A Macroeconomic Model of Biodiversity Protection
David Martin
Davidson College, Davidson, NC, USA.
DOI: 10.4236/tel.2013.35A1006   PDF    HTML     7,369 Downloads   9,737 Views   Citations


Many biodiversity researchers have responded to the financial constraints faced by policy makers to develop models based upon the “Noah’s Ark” metaphor, implying that society can save only a limited amount of biodiversity. Unfortunately, as Herman Daly (Land Economics, 1991) pointed out, such microeconomic rules can allow an ark to sink albeit in some optimal fashion. So, I step back to look at the macroeconomic question, how big should the ark be? I start with Norgaard’s (Ecological Economics, 2010) framework, which is based upon the concept of a production possibility frontier combined with a sustainability criterion. I develop a model from that starting point by shifting to an isoquant framework while maintaining the strong sustainability criterion. I demonstrate how this model allows for identifying and addressing the key biodiversity protection policy criteria at the macroeconomic level. One key conclusion from this modeling is that Daly’s analysis remains remarkably prescient.

Share and Cite:

Martin, D. (2013) A Macroeconomic Model of Biodiversity Protection. Theoretical Economics Letters, 3, 39-44. doi: 10.4236/tel.2013.35A1006.

Conflicts of Interest

The authors declare no conflicts of interest.


[1] H. M. Pereira, P. W. Leadley, V. Proenca, R. Alkemade, J. P. W. Scharlemann, J. F. Fernandez-Manjarrés, M. B. Araújo, P. Balvanera, R. Biggs, W. W. L. Cheung, L. Chini, H. D. Cooper, E. L. Gilman, S. Guénette, G. C. Hurtt, H. P. Huntington, G. M. Mace, T. Oberdorff, C. Revenga, P. Rodrigues, R. J. Scholes, U. R. Sumaila and M. Walpole, “Scenarios for Global Biodiversity in the 21st Century,” Science, Vol. 330, No. 6010, 2010, pp. 14961501. doi:10.1126/science.1196624
[2] Secretariat of the Convention on Biodiversity, “At United Nations Biodiversity Conference, Countries Agree to Double Resources for Biodiversity Protection by 2015,” United Nations Environment Programmè, Hyderabad, 2012.
[3] J. Lewandrowski, R. F. Darwin, M. Tsigas and A. Raneses, “Estimating Costs of Protecting Global Ecosystem Diversity,” Ecological Economics, Vol. 29, No. 1, 1999, pp. 111-125. doi:10.1016/S0921-8009(98)00058-5
[4] D. P. McCarthy, P. F. Donald, J. P. W. Scharlemann, G. M. Buchanan, A. Balmford, J. M. H. Green, L. A. Bennun, N. D. Burgess, L. D. C. Fishpool, S. T. Garnett, D. L. Leonard, R. F. Maloney, P. Morling, H. M. Schaefer, A. Symes, D. A. Wiedenfeld and S. H. M. Butchart, “Financial Costs of Meeting Global Biodiversity Conservation Targets: Current Spending and Unmet Needs,” Science, Vol. 338, No. 6109, 2012, pp. 946-949. doi:10.1126/science.1229803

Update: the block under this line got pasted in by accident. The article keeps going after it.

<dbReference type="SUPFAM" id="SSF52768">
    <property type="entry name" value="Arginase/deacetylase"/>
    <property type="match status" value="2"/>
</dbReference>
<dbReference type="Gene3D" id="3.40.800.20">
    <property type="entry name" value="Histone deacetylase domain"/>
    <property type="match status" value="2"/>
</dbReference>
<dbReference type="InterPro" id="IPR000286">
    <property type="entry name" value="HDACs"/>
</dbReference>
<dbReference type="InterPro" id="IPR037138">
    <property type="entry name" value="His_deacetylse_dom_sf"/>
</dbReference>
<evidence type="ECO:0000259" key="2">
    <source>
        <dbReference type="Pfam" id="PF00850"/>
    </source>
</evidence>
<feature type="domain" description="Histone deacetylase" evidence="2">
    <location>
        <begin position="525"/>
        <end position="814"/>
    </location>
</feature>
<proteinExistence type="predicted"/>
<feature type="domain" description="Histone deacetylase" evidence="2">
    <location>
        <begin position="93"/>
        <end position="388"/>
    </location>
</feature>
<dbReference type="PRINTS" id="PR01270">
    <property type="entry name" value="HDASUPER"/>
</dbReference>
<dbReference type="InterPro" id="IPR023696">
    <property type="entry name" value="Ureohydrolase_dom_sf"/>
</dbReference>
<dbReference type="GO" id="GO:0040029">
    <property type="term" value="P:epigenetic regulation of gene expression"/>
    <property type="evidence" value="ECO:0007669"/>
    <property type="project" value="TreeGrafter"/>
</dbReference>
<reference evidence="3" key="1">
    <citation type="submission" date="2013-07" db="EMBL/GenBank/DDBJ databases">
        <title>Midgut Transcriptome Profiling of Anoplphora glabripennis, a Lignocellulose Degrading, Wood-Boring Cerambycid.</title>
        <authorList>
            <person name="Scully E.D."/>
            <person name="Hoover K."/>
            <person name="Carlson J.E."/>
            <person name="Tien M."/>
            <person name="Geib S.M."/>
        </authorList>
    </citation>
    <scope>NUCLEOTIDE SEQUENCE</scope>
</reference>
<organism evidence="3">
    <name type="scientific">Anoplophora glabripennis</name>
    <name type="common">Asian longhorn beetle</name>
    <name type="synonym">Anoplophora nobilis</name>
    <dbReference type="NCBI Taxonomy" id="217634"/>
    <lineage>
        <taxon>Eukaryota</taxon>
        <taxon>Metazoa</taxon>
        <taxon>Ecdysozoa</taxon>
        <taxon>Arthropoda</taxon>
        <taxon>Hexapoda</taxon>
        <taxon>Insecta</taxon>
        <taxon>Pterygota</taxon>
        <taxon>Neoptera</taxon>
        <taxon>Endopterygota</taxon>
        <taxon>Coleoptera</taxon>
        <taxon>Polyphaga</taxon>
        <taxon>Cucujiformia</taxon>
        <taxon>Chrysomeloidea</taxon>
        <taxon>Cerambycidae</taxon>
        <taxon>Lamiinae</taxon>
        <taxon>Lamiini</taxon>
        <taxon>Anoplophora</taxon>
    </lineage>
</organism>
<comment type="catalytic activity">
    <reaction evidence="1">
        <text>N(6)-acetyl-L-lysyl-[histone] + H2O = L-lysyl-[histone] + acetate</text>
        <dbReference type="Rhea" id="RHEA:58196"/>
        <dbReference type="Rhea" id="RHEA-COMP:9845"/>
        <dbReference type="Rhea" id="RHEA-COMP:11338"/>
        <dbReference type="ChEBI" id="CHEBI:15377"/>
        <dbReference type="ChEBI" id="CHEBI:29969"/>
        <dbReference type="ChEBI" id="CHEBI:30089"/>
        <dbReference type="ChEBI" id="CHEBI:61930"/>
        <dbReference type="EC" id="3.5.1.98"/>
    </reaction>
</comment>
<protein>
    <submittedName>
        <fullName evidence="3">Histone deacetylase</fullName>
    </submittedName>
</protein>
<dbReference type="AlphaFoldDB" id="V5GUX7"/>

[5] M. L. Weitzman, “The Noah’s Ark Problem,” Econometrica, Vol. 66, No. 6, 1998, pp. 1279-1298. doi:10.2307/2999617
[6] T. M. Brooks, R. A. Mittermeier, G. A. B. da Fonseca, J. Gerlach, M. Hoffmann, J. F. Lamoreux, C. G. Mittermeier, J. D. Pilgrim and A. S. L. Rodrigues, “Global Biodiversity Conservation Priorities,” Science, Vol. 313, No. 5783, 2006, pp. 58-61. doi:10.1126/science.1127609
[7] H. E. Daly, “Towards an Environmental Macroeconomics,” Land Economics, Vol. 67, No. 2, 1991, pp. 255-259. doi:10.2307/3146415
[8] R. B. Norgaard, “Ecosystem Services: From Eye-Opening Metaphor to Complexity Blinder,” Ecological Economics, Vol. 69, No. 6, 2010, pp. 1219-1227. doi:10.1016/j.ecolecon.2009.11.009
[9] E. O. Wilson, “Introduction,” In: M. L. Reaka-Kudla, D. E. Wilson and E. O. Wilson, Eds., Biodiversity II: Understanding and Protecting our Biological Resources, John Henry Press, Washington, DC, 1996, pp. 1-3.
[10] S. Naeem, J. E. Duffy and E. Zavaleta, “The Functions of Biological Diversity in an Age of Extinction,” Science, Vol. 336, No. 6087, 2012, pp. 1401-1406. doi:10.1126/science.1215855
[11] B. J. Cardinale, J. E. Duffy, A. Gonzalez, D. U. Hooper, C. Perrings, P. Venail, A. Narwani, G. M. Mace, D. Tilman, D. A. Wardle, A. P. Kinzig, G. C. Daily, M. Loreau, J. B. Grace, A. Larigauderie, D. S. Srivastava and S. Naeem, “Biodiversity Loss and Its Impact on Humanity,” Nature, Vol. 486, No. 7401, 2012, pp. 59-67. doi:10.1038/nature11148
[12] B. Vira and W. M. Adams, “Ecosystem Services and Conservation Strategy: Beware the Silver Bullet,” Conservation Letters, Vol. 2, No. 4, 2009, pp. 158-162.
[13] R. Costanza and H. E. Daly, “Natural Capital and Sustainable Development,” Conservation Biology, Vol. 6, No. 1, 1992, pp. 37-46. doi:10.1046/j.1523-1739.1992.610037.x
[14] M. Akerman, “What Does ‘Natural Capital’ Do? The Role of Metaphor in Economic Understanding of the Environment,” Environmental Values, Vol. 12, No. 4, 2003, pp. 431-448. doi:10.3197/096327103129341397
[15] F. Figge, “Capital Substitutability and Weak Sustainability Revisited: The Conditions for Capital Substitution in the Presence of Risk,” Environmental Values, Vol. 14, No. 2, 2005, pp. 185-201. doi:10.3197/0963271054084966
[16] C. V. Ciriacy-Wantrup, “Resource Conservation: Economics and Policies,” University of California Division of Agricultural Sciences Agricultural Experiment Station, Berkeley and Los Angeles, 1968.
[17] J. M. Buchanan and W. C. Stubblebine, “Externality,” Economica, Vol. 29, No. 116, 1962, pp. 371-384. doi:10.2307/2551386
[18] E. Ostrom, “Beyond Markets and States: Polycentric Governance of Complex Economic Systems,” American Economic Review, Vol. 100, No. 3, 2010, pp. 641-672. doi:10.1257/aer.100.3.641

Copyright © 2024 by authors and Scientific Research Publishing Inc.

Creative Commons License

This work and the related PDF file are licensed under a Creative Commons Attribution 4.0 International License.